Karen was a woman of many talents and interests. She was an avid reader. She loved to garden, her home surrounded by beautiful flowering trees, shrubs and plants. She was an accomplished equestrian and loved the gentle and subtle relationship she was able to develop with her horses. She was a marathoner. And she was a skilled canoeist. Karen and Peter paddled hundreds of miles of wilderness rivers in Maine and Canada. For a short time, they operated a small canoe camping business.
Nothing brought Karen more joy than her family. Karen and Peter have been together through life’s joys, hardships and adventures for more than 40 years. Theirs was a loving, respectful and committed relationship.
Karen decided later in life that she wanted to become a mother. She began the process that led to the arrival of first Rufino (now 16) and later Manuel (now 14) into their family. She was a fabulous mother and worked tirelessly to create a home environment that was nurturing, gentle, challenging and supportive. She took great pride in witnessing her two sons grow into fine and mature young men.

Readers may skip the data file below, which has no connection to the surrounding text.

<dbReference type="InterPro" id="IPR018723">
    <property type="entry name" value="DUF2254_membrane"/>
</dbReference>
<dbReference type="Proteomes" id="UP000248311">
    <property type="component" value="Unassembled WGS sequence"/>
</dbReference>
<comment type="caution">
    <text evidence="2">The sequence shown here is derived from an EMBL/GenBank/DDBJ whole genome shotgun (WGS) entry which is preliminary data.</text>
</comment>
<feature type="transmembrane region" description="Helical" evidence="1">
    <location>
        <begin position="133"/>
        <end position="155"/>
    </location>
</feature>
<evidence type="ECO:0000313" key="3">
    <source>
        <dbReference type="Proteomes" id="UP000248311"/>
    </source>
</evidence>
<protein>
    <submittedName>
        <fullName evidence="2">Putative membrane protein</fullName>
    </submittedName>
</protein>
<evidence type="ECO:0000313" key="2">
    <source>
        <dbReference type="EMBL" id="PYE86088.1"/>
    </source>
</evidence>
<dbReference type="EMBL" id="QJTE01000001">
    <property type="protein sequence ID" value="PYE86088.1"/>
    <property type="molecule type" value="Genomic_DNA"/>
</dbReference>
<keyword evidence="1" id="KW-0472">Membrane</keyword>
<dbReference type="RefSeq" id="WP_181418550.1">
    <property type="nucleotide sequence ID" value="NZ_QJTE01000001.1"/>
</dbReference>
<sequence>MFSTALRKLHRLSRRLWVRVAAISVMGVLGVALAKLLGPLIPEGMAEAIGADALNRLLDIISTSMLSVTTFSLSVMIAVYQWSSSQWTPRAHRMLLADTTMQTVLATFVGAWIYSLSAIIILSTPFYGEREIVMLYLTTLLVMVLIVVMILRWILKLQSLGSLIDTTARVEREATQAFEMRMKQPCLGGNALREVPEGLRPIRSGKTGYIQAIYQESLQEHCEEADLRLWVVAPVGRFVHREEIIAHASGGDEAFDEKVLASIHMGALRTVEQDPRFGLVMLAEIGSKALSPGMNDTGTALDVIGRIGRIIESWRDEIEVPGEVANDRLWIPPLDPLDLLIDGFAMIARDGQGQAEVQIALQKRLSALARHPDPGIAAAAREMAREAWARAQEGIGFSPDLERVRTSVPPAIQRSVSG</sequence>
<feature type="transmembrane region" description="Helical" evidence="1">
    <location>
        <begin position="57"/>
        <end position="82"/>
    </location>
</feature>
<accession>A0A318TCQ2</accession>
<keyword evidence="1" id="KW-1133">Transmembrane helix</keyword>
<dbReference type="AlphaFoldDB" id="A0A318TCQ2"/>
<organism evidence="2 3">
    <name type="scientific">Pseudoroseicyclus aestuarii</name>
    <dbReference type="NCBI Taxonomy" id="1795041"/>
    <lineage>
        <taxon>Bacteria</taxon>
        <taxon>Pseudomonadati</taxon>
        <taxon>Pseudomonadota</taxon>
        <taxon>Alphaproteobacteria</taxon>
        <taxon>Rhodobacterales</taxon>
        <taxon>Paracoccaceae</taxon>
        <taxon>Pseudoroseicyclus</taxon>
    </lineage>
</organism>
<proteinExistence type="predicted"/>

Karen was an incredibly kind and gentle soul. She also possessed a core strength that sustained her through her difficult struggle with cancer. She continued to work until the last month of her life because she viewed her work as a commitment to making her corner of the world a better place. She is fondly remembered by many friends and colleagues.
She is survived by her husband, Peter, and sons Rufino and Manuel, and five brothers.
Gifts in her memory can be made to the Karen Bronk fund at DFD Russell Medical Center in Turner which will be used to support unmet patient needs.
A Memorial Service to celebrate her life will be scheduled in the near future.